The Goldfish Conundrum: How to Create Content for Short Attention Spans

The Goldfish Conundrum: How to Create Content for Short Attention Spans

What's a marketer to do? Here are our strategies for making sure you’re not just creating into the void, but are actually producing content that gets consumed and shared. Ask your audience what they want to read about. Experiment with social media polls and ask for engagement from your followers. Encourage your audience to engage with the poll to generate content ideas and more participation on social media, and see what ideas you come up with based on the results. Here are a few ideas: Write a guest post on another organization’s blog. There are a variety of different types of visual content that you can create to draw attention and promote greater readership, and our blog has a number of step-by-step guides to creating eye-catching infographics, videos, and more. Experiment with creating visual content to tell data-driven stories your audience will click, and hopefully share, too. Even better, help the reader understand how quickly they’ll be able to read a piece before they get started. Medium is one example of where you can publish different content to attract a broader audience.

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The creation of mobile devices has made multitasking close to ubiquitous in the modern world. Between social media, live streaming, and digital news, it’s hard to imagine a time of day when we aren’t tempted to look at a screen while we’re doing something else at the same time.

Because of this phenomenon, it should come to no surprise that the average human attention span has fallen to just eight seconds — shorter than that of a goldfish.

What’s more, 59% of people share articles on Twitter without even reading them, and more than half of all pageviews are under a minute in length. It’s clear that people aren’t reading as much as they used to, and content creators need to adapt their strategy to that reality.

In this post, we’ll discuss strategies and resources marketers can use to create content that will generate clicks, shares, and most importantly, more readers.

The Current State of Content Marketing

Back in September, Content Marketing Institute (CMI) and MarketingProfs released their annual B2B content marketing survey results, revealing that 70% of respondents plan to produce more content in 2017 than in 2016. However, while content production continues to rise year over year, content engagement saw a 17% drop in 2016, according to TrackMaven.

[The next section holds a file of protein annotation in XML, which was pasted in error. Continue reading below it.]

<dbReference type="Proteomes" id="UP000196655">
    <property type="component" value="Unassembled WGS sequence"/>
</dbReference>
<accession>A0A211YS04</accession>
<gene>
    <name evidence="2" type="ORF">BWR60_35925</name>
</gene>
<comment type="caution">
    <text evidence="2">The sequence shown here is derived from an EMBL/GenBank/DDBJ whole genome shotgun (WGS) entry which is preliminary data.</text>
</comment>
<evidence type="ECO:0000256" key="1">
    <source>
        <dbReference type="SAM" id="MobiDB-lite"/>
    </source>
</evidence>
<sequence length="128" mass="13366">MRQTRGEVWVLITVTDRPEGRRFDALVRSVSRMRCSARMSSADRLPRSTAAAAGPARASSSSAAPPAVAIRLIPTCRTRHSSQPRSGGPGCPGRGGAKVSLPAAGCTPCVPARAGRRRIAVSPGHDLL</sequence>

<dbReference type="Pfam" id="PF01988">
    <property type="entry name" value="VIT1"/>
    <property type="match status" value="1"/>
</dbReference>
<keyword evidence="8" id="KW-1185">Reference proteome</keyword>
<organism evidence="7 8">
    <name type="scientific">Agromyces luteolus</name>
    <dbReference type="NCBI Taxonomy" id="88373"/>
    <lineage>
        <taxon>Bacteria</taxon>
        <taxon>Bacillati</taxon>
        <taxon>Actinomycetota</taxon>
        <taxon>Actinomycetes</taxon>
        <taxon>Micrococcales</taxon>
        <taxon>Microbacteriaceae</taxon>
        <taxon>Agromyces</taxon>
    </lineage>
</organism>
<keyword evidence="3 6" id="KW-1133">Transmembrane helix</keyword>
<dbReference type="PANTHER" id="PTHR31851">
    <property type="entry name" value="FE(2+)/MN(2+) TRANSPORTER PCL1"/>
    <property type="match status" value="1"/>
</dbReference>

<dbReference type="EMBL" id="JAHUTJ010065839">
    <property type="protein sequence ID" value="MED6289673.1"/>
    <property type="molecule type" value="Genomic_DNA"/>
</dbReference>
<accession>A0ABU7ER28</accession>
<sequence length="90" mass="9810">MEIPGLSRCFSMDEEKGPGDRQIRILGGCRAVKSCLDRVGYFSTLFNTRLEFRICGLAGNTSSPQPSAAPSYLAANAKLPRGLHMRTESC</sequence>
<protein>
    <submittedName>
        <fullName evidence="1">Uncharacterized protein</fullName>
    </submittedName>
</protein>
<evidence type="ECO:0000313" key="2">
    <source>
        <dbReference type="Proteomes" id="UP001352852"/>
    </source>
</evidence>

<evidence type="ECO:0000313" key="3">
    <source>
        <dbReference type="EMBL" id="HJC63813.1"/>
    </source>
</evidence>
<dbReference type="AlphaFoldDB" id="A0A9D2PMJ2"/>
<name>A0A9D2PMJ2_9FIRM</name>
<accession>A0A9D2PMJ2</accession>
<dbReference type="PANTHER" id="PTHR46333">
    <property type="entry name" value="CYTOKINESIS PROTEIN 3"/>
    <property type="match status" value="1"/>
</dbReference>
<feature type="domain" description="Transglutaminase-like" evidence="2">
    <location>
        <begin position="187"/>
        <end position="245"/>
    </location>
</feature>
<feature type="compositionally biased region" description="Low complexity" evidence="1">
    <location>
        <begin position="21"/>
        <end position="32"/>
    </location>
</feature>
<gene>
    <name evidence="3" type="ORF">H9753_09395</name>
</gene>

This dip could be a reflection of decreased content quality, as proper planning and research tend to fall by the wayside when marketers ramp up their output. But it could also be attributed to that attention span shrinkage we mentioned earlier. After all, today’s readers are more likely to skim blogs, long-form written content, and podcasts rather than thoroughly consume them, according to data from HubSpot Research.

What’s a marketer to do? Let’s dive into our strategies for defying the goldfish attention span, without sacrificing the quality of your content.

How to Create Content That Gets Consumed

You already know that content creation is an integral part of the inbound marketing methodology. It attracts visitors to your blog, cultivates brand awareness, and helps you generate leads for your organization. But what about page views? Here are our strategies for making sure you’re not just creating into the void, but are actually producing content that gets consumed and shared.

Write quality content

We know, this one seems like a no brainer. But with 30% of marketers reporting that they don’t have clarity around what content marketing success looks like, it’s an important issue to stress.

It’s estimated that bad writing costs businesses close to $400 billion per year in inefficiency and productivity loss. And it could also be costing your organization if you’re generating content that isn’t driving any results. So before you start putting fingers to keyboard, implement a few processes to make sure you’re writing quality content that’s also useful to your audience.

Here are a few ideas:

One of the easiest ways to create content that your audience will read? Ask your audience what they want to read about. Conduct social media polls and surveys to find out what topics and content types your subscribers are interested in, and brainstorm ideas based on their feedback.

For example, The Muse publishes content for job seekers about career growth, and they ran a poll asking their Twitter followers what would improve their workday.

We’re curious: What would make your workday a whole lot better? #career #poll

— The Muse (@dailymuse) October 4, 2016

Sure enough, shortly after the poll closed on Twitter, they published this article based on the results: